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Hot enough for you? How many times have you heard that silly question and wished you had a snappy comeback?

While we all make jokes about hot weather, it really is a serious matter -- especially for older adults and people with chronic medical conditions. Thus, the National Institute on Aging (NIA) has some tips to help mitigate some of the dangers of hyperthermia.

Hyperthermia is an abnormally high body temperature caused by a failure of the heat-regulating mechanisms in the body to deal with the heat coming from the environment. Heat stroke, heat syncope (sudden dizziness after prolonged exposure to the heat), heat cramps, heat exhaustion and heat fatigue are common forms of hyperthermia.

People can be at increased risk for these conditions, depending on the combination of outside temperature, their general health and individual lifestyle.

Older folks at risk

Older people -- particularly those with chronic medical conditions -- should stay indoors, preferably with air conditioning or at least a fan and air circulation, on hot and humid days, especially when an air pollution alert is in effect.

Living in housing without air conditioning, not drinking enough fluids, not understanding how to respond to the weather conditions, lack of mobility and access to transportation, overdressing and visiting overcrowded places are all lifestyle factors that can increase the risk for hyperthermia.

People without air conditioners should go to places that do have air conditioning, such as senior centers, shopping malls, movie theaters and libraries. Cooling centers, which may be set up by local public health agencies, religious groups and social service organizations in many communities, are another option.

The danger signs

The risk for hyperthermia may increase from:

  • Age-related changes to the skin such as poor blood circulation and inefficient sweat glands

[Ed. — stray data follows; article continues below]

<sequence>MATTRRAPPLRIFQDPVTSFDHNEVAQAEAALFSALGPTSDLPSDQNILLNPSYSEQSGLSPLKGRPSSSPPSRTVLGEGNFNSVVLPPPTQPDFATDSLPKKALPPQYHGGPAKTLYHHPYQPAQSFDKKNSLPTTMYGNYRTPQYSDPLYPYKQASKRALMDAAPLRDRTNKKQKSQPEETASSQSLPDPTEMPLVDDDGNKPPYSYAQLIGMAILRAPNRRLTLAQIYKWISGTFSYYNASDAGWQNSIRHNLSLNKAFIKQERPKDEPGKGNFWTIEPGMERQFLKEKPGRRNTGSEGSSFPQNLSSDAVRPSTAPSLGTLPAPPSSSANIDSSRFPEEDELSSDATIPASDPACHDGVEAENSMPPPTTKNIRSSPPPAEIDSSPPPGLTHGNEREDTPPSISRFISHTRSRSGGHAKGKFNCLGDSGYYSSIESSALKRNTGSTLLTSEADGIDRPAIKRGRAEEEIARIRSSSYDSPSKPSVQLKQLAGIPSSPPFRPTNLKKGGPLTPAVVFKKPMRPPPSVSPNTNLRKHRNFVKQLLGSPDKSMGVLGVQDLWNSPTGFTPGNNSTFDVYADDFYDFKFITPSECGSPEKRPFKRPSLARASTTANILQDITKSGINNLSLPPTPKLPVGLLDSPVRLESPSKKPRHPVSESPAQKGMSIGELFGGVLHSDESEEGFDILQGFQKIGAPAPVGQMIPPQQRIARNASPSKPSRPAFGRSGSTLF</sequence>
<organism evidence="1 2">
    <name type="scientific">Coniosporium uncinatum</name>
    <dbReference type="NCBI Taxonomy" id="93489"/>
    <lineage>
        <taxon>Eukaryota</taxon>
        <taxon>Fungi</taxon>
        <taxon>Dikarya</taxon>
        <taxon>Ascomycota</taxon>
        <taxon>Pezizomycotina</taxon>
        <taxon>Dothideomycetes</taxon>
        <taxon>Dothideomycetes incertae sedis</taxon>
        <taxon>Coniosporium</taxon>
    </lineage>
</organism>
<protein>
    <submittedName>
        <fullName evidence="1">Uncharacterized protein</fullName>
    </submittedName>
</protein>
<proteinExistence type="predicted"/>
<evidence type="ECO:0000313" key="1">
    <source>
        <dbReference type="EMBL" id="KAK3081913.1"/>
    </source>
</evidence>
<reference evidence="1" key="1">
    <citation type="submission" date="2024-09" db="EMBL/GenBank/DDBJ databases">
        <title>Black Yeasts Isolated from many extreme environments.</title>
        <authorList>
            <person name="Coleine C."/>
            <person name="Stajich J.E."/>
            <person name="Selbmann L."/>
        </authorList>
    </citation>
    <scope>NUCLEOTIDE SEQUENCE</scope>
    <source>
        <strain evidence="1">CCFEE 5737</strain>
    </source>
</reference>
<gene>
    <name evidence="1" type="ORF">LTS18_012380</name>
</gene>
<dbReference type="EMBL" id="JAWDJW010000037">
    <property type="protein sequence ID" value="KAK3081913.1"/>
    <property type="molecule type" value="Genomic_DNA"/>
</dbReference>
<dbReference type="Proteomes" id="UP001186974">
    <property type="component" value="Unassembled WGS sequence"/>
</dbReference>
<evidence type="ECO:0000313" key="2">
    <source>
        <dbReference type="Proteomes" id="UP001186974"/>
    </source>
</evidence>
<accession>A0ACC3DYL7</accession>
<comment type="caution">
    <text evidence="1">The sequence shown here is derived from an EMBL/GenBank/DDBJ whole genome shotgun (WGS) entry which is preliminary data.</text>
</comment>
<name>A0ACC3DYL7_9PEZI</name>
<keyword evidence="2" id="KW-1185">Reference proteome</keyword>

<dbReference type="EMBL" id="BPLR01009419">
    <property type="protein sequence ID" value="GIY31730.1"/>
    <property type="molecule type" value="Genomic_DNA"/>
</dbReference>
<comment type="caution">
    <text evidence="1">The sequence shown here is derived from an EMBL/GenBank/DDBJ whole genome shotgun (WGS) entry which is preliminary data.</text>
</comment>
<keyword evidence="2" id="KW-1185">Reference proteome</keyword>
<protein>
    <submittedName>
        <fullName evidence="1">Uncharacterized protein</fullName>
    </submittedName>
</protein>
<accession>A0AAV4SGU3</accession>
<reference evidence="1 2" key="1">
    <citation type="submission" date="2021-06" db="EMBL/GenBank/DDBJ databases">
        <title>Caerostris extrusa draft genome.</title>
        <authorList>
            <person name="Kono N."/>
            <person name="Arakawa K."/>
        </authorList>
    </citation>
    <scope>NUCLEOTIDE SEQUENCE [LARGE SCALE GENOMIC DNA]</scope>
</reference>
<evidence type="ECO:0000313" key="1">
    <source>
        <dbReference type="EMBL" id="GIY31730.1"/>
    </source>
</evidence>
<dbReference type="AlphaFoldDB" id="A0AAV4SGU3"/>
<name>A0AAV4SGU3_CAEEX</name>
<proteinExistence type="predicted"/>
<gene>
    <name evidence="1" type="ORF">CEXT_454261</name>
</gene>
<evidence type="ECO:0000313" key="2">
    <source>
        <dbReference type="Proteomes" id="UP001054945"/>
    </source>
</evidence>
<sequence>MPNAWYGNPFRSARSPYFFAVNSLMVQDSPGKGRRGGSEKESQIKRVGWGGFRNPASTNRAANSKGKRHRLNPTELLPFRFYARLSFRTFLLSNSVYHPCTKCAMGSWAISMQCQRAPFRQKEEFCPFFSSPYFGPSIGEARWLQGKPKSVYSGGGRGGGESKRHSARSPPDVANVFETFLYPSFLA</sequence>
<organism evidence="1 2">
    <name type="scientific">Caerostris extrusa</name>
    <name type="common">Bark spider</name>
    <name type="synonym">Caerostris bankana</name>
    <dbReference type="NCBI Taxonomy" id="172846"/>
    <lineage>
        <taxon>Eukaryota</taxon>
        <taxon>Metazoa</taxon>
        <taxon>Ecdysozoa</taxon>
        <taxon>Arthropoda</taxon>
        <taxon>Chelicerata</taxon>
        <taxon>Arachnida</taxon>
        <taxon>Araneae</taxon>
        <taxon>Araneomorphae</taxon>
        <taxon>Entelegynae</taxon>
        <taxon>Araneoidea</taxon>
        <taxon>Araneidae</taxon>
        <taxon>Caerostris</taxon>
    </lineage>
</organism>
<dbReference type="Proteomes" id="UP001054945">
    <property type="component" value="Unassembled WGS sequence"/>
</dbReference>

• Alcohol use
  • Being substantially overweight or underweight
  • Dehydration
  • Heart, lung and kidney diseases, as well as any illness that causes general weakness or fever
  • High blood pressure or other health conditions that require changes in diet. For example, people on salt-restricted diets may be at increased risk. However, salt pills should not be used without first consulting a physician.
  • Reduced perspiration,caused by medications such as diuretics, sedatives, tranquilizers and certain heart and blood pressure drugs
  • Use of multiple medications. It is important, however, to continue to take prescribed medication and discuss possible problems with a physician.

Heat stroke is a life-threatening form of hyperthermia, occurring when the body is overwhelmed by heat and is unable to control its temperature. Heat stroke occurs when someone’s body temperature increases significantly (above 104 degrees Fahrenheit) and shows symptoms of the following: strong rapid pulse, lack of sweating, dry flushed skin, mental status changes (like combativeness or confusion), staggering, faintness or coma.

Seek immediate emergency medical attention for a person with any of these symptoms, especially an older adult.

What to do

If you suspect someone is suffering from a heat-related illness:

  • Get the person out of the heat and into a shady, air-conditioned or other cool place. Urge the person to lie down.
  • If you suspect heat stroke, call 911.
  • Apply a cold, wet cloth to the wrists, neck, armpits and/or groin. These are places where blood passes close to the surface of the skin, and the cold cloths can help cool the blood.
  • Help the individual to bathe or sponge off with cool water.
  • If the person can swallow safely, offer fluids such as water or fruit and vegetable juices, but avoid alcohol and caffeine.

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